Ironically the number of young children wanting to learn these dance form has decreased in the recent years. The reasons could be many but one thing is obvious that like instant noodles everyone wants to be trained instantly. Despite criticism lurched at these reality shows for encouraging other style forms and ignoring the classical form, dancing experts state that the path towards these shows is also not a mere cake walk.
Poonam Karmchandani clearly points out, “ To reach the level of these reality shows is not as easy as it may appear. For this one needs to have at least 12 months of rigorous training and many students due to pressure of studies and other problems are unable to do so,” adds Poonam .
Many of Poonam’s students have won accolades in the state for their dancing skills but as far as these shows are concerned only some who have taken part in the preliminary rounds but have not made it to the main stage so far.
Pooja agarwal who has her own dance class in Guwahati says, “Times are changing and everyday youngs girls and boys come to me to learn latest dance numbers. Though it’s getting quite demanding, I have to teach them salsa, contemporary and even hip hop which are basically the result of the modern reality shows aired on TV.”
The dancer who has been specially trained in these variety in Mumbai claims that many simply want a crash course and want to learn everything in just a few week’s time.Few years ago she had 30 students now she has more than a hundred .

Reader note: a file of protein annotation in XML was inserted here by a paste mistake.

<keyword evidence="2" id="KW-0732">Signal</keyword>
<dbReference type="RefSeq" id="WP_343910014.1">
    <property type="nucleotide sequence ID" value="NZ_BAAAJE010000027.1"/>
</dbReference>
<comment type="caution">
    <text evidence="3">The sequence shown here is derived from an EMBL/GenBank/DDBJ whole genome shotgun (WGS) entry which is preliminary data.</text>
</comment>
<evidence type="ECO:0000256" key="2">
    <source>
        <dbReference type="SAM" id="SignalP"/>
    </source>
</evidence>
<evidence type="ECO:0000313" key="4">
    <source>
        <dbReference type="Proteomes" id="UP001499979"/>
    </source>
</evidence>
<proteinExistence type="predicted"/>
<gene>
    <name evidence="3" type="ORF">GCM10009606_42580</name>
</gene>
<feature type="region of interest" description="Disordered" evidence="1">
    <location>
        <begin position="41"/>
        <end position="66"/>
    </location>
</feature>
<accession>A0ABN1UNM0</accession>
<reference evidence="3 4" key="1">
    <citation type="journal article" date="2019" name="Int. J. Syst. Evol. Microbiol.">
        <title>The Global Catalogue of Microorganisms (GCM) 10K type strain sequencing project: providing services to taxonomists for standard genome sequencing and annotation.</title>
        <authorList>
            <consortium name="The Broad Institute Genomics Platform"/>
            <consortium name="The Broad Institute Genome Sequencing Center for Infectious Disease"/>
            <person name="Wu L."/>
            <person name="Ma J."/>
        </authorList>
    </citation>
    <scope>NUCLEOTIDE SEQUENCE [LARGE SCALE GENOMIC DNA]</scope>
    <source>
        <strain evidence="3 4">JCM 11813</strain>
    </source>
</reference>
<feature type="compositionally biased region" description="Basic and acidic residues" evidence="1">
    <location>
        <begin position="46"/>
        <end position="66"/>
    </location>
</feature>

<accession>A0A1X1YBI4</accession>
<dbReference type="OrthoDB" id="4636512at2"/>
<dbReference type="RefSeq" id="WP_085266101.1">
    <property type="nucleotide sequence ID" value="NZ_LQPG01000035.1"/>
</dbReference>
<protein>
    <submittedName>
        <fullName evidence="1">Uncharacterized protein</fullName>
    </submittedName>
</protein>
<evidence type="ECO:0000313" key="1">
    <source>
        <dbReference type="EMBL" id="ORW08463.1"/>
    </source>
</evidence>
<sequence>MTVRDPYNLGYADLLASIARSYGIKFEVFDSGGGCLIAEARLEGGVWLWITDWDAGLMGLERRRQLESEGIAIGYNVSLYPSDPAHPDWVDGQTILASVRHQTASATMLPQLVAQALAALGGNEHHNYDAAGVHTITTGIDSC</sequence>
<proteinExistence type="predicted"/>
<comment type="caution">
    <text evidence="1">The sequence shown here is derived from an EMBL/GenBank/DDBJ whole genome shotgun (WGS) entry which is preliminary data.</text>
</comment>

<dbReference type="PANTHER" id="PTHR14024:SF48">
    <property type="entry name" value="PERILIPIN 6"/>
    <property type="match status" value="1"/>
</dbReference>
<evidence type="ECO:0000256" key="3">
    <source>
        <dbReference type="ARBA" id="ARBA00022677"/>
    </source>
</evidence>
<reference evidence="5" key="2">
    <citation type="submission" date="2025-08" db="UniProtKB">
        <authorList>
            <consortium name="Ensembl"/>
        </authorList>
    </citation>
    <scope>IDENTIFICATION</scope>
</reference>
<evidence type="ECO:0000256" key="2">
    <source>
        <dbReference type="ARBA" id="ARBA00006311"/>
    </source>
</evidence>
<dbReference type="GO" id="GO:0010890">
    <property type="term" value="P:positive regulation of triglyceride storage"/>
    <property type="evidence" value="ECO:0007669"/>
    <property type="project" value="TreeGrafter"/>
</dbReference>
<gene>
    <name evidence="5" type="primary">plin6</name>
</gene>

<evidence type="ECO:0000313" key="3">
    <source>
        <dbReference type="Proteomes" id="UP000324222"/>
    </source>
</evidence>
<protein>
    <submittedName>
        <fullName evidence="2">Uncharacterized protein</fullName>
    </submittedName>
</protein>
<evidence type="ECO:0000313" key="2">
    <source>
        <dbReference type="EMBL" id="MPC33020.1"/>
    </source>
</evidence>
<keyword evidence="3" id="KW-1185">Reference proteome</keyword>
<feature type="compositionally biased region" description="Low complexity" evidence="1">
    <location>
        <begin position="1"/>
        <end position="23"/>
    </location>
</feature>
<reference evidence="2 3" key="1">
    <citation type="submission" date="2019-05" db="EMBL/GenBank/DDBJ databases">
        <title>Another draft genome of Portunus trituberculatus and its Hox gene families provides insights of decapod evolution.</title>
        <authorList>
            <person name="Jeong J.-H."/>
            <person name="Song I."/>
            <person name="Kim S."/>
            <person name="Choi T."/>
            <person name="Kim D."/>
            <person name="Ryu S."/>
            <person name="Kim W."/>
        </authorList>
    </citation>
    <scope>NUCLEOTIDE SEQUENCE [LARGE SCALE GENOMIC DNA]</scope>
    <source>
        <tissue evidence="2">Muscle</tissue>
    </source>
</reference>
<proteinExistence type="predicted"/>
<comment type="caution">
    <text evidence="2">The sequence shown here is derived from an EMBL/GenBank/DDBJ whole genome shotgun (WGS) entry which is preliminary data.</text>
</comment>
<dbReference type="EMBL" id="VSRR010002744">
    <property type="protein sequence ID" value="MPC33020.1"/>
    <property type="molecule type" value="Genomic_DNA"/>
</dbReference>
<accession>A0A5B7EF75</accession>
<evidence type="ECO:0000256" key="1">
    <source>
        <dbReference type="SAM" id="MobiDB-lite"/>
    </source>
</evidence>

“They see young dancers being trained by choreographers in a few days and coming up with a new dance form every week. They think it is easy, though it is not,” said Pooja.
Most dancers are shot to instant fame after a few episodes and many earn appreciation from the leading stalwarts in Bollywood. Though the longevity of the fame is not quite clear as every day the number of new talents emerge at every show.
As the new generatiosn fixation with instant fame and faster performance increases everyday the mudras are slowly replaced by the hip hop while the ragas are being replaced by regae. Quite surprisingly many classical dance schools have added new wings to their classes and promise to provide their students with workshops on the modern variety.
Despite this some are adamant that all is well and despite the sudden craze in these modern dances, the purity and exceptionally of the classical variety is unbeatable and will continue to have it sown set of interested students who love art and dance in its purest form.
The article was published on the weekend chronicle